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Prime Minister’s wife joins Cambodian Children’s Fund 20th celebrations

PHNOM PENH, May 27, 2024 — Her Excellency Pich Chanmony attends Cambodian Children’s Fund to celebrate two decades of aiding needy children and families in Cambodia.

Phnom Penh, 26 May 2024// Prime Minister Hun Manet’s wife, Her Excellency Pich Chanmony, joined Cambodian Children’s Fund (CCF) to celebrate 20 years of the leading NGO’s work with impoverished children and families in Cambodia.

Her Excellency attended today's opening day of celebrations (26 May) as CCF began marking two decades of working in Steung Meanchey.

“Today marks as joyous and proud moment as I preside over the 20th anniversary of the Cambodian Children's Fund and unforgettable historic moment for Cambodian Children's Fund in its notable cause of the past two decades”, said Her Excellency in a speech.

Her Excellency joined Scott Neeson, CCF founder, on stage at the celebrations in Steung Meanchey.

In her speech, Her Excellency said Scott Neeson’s “genuine compassion for Cambodian children and dedication” had inspired her and her husband to support CCF’s mission.

“Thank you from the bottom of my heart, Scott,” said Her Excellency.

“On behalf of Samdech Moha Borvor Thipadei Hun Manet, Prir Cambodia, I would like to extend heartfelt gratitude to the founders, leaders and all involved in the Cambodian Children's Fund for their unwavering generosity, and timeless efforts.”

She appealed to philanthropists and stakeholders, both nationally and internationally, to support CCF’s work.

“Your assistance in all forms, whether through financial contributions to fund operations, donations of essential educational materials and equipment, or sharing of ideas, skills, and knowledge, is invaluable in ensuring the continued success of the Foundation's endeavors.”

Her Excellency also attended a community street festival for CCF students and beneficiaries.

She spent time talking to guests and touring booths and displays.

More than 3,000 CCF students, family members, and invited guests enjoyed the street celebrations.

Her Excellency has a special relationship with the grannies in CCF’s communities, cared for by the CCF Granny Program which provides support including housing and healthcare.

Speaking at the event, Scott Neeson, the former Hollywood executive who gave up his career to start CCF, said he could never have imagined what would be achieved.

“It started with one eight-year-old girl, Srey Nich, who lived and worked in the most horrendous conditions on the dump with her mum and sister. Today, we have around 2,000 children working towards a better life for themselves and their families,” he said.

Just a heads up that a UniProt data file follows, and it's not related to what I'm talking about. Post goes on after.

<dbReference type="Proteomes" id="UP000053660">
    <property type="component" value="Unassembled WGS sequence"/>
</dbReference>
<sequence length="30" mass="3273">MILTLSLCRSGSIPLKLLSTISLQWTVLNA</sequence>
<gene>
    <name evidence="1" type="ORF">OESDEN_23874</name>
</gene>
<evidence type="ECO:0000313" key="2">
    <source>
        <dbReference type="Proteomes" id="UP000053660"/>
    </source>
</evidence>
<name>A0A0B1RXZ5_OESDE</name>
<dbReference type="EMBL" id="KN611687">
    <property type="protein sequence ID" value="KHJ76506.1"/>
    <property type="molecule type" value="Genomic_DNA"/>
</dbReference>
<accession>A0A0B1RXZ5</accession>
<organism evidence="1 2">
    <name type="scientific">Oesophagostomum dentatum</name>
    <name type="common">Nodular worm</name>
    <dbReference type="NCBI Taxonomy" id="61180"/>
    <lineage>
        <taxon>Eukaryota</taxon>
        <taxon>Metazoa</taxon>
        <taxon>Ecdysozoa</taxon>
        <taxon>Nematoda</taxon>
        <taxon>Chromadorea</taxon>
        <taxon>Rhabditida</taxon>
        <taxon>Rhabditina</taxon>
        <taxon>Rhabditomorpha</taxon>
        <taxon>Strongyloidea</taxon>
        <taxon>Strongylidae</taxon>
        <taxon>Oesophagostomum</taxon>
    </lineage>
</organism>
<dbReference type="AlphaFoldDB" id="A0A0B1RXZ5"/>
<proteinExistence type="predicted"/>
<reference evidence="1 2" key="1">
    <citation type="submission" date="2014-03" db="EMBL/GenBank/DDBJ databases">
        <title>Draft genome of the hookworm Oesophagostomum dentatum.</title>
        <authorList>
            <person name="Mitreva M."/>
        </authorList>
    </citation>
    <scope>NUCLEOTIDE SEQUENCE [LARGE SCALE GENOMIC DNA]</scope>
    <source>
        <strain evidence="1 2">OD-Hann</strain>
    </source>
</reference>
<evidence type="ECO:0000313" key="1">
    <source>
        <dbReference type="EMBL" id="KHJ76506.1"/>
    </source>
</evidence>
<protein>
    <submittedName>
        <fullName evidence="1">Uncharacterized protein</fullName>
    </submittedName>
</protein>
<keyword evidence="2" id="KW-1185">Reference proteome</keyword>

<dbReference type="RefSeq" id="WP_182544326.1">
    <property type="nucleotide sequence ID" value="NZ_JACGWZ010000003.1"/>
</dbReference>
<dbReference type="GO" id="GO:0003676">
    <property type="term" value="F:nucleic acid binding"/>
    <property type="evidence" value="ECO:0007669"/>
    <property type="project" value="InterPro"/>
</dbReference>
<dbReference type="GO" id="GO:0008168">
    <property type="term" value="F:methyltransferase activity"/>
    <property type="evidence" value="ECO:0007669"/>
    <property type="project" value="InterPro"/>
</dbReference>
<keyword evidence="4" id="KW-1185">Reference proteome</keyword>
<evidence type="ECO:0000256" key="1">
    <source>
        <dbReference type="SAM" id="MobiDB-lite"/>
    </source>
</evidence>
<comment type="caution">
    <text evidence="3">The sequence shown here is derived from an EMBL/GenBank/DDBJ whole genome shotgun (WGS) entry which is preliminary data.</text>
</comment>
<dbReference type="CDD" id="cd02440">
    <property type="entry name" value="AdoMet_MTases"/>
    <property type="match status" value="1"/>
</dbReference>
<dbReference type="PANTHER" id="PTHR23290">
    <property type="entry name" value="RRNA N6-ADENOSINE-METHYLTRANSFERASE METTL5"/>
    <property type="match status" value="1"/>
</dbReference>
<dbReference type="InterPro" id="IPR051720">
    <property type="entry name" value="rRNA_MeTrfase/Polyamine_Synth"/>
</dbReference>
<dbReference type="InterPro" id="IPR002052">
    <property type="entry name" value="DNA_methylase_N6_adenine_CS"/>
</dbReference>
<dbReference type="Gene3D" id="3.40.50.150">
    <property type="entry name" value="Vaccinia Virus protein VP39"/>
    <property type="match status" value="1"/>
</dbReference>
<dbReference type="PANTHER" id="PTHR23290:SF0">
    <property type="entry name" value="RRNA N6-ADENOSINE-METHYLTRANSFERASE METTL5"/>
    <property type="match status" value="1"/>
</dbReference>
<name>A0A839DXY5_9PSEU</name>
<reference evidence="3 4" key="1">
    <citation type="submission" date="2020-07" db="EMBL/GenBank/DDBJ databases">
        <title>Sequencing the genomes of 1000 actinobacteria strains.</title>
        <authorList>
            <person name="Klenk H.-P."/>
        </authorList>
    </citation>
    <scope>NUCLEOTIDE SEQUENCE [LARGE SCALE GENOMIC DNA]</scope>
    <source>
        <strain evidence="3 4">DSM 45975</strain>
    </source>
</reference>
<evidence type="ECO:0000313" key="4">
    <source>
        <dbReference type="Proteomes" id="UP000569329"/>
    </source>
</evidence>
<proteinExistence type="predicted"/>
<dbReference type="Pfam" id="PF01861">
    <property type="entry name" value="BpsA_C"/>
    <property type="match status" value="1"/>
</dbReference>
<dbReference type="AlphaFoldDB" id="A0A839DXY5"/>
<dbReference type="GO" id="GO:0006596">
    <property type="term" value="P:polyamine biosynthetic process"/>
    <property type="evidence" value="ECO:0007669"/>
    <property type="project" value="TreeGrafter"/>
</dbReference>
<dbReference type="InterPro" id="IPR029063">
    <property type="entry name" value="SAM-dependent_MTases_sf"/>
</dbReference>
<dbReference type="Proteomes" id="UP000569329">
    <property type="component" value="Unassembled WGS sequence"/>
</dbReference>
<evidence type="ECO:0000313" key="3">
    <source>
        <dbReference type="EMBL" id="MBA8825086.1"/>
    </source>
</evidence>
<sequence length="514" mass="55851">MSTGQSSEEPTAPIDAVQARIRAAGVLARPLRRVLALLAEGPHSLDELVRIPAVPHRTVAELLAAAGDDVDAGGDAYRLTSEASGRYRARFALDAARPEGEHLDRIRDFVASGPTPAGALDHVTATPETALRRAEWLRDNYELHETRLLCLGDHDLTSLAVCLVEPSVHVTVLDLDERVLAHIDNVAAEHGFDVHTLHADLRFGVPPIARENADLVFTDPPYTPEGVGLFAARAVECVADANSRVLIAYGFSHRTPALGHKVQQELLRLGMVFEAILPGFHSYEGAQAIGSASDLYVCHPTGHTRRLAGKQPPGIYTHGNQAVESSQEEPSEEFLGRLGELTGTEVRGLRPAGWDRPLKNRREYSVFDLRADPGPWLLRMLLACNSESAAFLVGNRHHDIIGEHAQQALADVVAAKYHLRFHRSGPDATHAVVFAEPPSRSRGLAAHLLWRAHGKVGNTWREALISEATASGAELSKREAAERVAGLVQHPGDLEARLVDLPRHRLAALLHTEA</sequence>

“We have expanded our reach to provide education, healthcare, and community support to impact more than 155,000 lives, which is remarkable.”

The community street festival was open to the entire Steung Meanchey community with fun games and music.

Princess Jenna was the headline act among top-name singers performing on a community stage. Other artists included Mr Sai, Miss Vis, Mr Puthika, and Miss Sok Serey.

Thanks to ABA Bank, ACLEDA Bank, Wing Bank, Chip Mong, Go Gym, Tian Long Gong Si Co. Ltd, and the Royal Phnom Penh Hospital for supporting CCF's 20-year celebrations.

Cambodian Children’s Fund (CCF) started in 2004 by helping one girl and her family off the garbage dump in Steung Meanchey before expanding to look after the health and well-being of 45 children.

Around 4,300 of the most at-risk children have been supported with access to education and community services.

Nearly 2,000 students are now working towards a better future for themselves and their families.

Sophy Ron was one of the first CCF students in 2004, rescued from the garbage dump where she lived and worked. In 2017, she became the first CCF student to win an international scholarship, gaining a place at Trinity College in Australia. Sophy graduated from the University of Melbourne with a degree in media communications and international relations and is now working at a private school in Australia.

“CCF has done so much for me. I would not be where I am today without CCF; they have given me everything,” says Sophy.

Heuv Nhanh spent five years living and working on the garbage dump as a child and never believed he would leave the dump. With the support of CCF, he did make it out and is now carving out a successful career in filmmaking.

“I thought I would be a garbage picker for life; I didn’t think I had a future,” says Nhanh, now 30.

“When I think about the past, I cannot believe how much things have changed. If you have an opportunity to study, like I was given, then you take it, and that is your chance to change your destiny. You cannot change the past, but you can change the future.”



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